LANGHORNE, PA – U.S. Representatives Brian Fitzpatrick (PA-01),  Mike Quigley (IL-05), and Nita Lowey (NY-17) urged the U.S. Agency for International Development (USAID) to include education and distance learning opportunities for children in USAID’s response to COVID-19. In a letter to USAID Administrator Mark Andrew Green, the lawmakers argued that 1.5 billion student’s education has been interrupted by the pandemic.

In fact, more than 165 countries have implemented nationwide school closures in response to the COVID-19 outbreak. These closures have disrupted the education of nearly 90 percent of the world’s student population. Implementing education programs that offer distance learning opportunities through self-directed study materials, SMS engagement, community radio, tv, and online instruction would ultimately help children and youth continue their education, connect with their peers, and retain a sense of normalcy.

“Education is one of the most important tools for success in our world. During these uncertain times, we must do whatever we can to protect basic education and learning however we can. Distance learning must be prioritized to help provide quality education to our children. I am proud to partner with my colleagues to fight for this critical service,” said Fitzpatrick, Co-Chair of the Congressional International Basic Education Caucus.

“While these school closures are necessary to reduce the spread of the virus, USAID must take immediate action, so no child’s education is stalled during these difficult and challenging times,” said Quigley, Founder and Co-Chair of the Congressional International Basic Education Caucus. “Parents and teachers need access to online tools and resources to continue educating all children, including those with disabilities, while their schools are closed for the unforeseeable future.”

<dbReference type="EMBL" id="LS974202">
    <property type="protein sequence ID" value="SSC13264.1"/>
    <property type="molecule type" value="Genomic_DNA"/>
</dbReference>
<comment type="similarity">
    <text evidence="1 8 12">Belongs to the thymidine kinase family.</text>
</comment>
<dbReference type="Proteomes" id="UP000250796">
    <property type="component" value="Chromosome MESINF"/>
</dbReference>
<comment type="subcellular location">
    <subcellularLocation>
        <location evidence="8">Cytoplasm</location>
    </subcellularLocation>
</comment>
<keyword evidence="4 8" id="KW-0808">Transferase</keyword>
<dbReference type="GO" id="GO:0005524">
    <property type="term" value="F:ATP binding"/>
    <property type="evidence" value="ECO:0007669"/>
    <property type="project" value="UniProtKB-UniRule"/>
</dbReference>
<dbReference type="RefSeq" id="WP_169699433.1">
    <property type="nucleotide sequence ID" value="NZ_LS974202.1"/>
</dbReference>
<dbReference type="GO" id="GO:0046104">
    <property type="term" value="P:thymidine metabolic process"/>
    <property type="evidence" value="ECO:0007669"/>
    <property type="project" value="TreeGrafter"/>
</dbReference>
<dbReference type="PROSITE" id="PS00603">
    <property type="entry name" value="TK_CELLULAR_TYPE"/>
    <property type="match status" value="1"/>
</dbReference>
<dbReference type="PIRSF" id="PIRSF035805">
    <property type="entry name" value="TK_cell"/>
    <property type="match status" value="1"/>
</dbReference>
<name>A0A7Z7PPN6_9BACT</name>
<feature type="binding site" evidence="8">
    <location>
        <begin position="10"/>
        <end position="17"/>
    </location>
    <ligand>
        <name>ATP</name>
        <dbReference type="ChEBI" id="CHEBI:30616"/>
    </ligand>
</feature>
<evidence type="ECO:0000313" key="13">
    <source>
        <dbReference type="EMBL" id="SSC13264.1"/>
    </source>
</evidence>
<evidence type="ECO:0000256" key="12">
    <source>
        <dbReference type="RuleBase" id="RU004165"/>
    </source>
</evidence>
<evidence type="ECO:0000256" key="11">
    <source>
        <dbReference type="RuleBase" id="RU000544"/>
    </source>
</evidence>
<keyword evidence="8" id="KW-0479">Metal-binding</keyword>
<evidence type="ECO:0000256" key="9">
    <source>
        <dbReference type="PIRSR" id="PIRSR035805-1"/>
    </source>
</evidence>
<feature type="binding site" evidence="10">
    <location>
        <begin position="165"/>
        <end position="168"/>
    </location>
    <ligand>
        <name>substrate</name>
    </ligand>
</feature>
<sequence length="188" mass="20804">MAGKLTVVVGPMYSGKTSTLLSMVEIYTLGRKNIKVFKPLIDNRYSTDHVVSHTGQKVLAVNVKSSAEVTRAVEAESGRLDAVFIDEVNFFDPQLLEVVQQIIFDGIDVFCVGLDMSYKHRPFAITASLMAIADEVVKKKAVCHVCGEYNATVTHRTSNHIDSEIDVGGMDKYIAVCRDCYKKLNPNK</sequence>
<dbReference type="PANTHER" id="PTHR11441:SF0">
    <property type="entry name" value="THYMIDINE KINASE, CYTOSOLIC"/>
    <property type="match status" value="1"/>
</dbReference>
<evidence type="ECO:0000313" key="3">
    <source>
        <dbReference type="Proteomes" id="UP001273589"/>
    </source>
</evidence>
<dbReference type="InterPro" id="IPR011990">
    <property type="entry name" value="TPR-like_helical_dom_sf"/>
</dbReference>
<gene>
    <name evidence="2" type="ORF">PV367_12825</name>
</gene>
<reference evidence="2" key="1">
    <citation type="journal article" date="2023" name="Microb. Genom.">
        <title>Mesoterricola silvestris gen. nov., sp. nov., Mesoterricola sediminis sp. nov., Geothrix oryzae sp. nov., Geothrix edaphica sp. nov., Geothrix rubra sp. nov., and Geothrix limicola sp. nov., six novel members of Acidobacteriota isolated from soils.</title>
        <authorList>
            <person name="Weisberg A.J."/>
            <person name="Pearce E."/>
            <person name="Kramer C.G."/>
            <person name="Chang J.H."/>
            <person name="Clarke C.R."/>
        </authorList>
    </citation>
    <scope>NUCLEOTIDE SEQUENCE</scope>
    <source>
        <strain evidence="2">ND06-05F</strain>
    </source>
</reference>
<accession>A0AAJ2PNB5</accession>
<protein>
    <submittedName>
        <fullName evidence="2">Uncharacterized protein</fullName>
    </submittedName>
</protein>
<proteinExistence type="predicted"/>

“We must work together to limit the permanent impacts of this pandemic on our children. Supporting distance learning for the 1.5 billion children and youth whose instruction has been suspended as a result of the spread of COVID-19 would be not only a long-term investment in the global economy but also a critical investment in the health and well-being of families around the world. Time and time again we have seen the devastating effects interrupted learning and the loss of instruction time can have on a student’s mental and physical health. It is critical USAID include distance learning in its multi-sector response to COVID-19,” said Lowey.

“We’ve learned from past outbreaks that continued education and distance learning can help children and families cope with the disruption to their daily lives. Including education in USAID’s multi-sector strategic response to COVID-19 will ensure that international education programs provide learning opportunities for vulnerable children and youth who now face a heightened risk of delayed development, exploitation, and drop out,” said Nancy Devine, Co-Chair of the Basic Education Coalition and Senior Vice President of the Education Development Center.

“Innovative approaches to distance learning should be a vital component of our international response to COVID-19,” said Candace Debnam, Co-Chair of the Basic Education Coalition and Executive Director of School-to-School International. “The needs of children and youth are an absolute priority in this time of unprecedented school closures around the world.”

To read the letter, click here.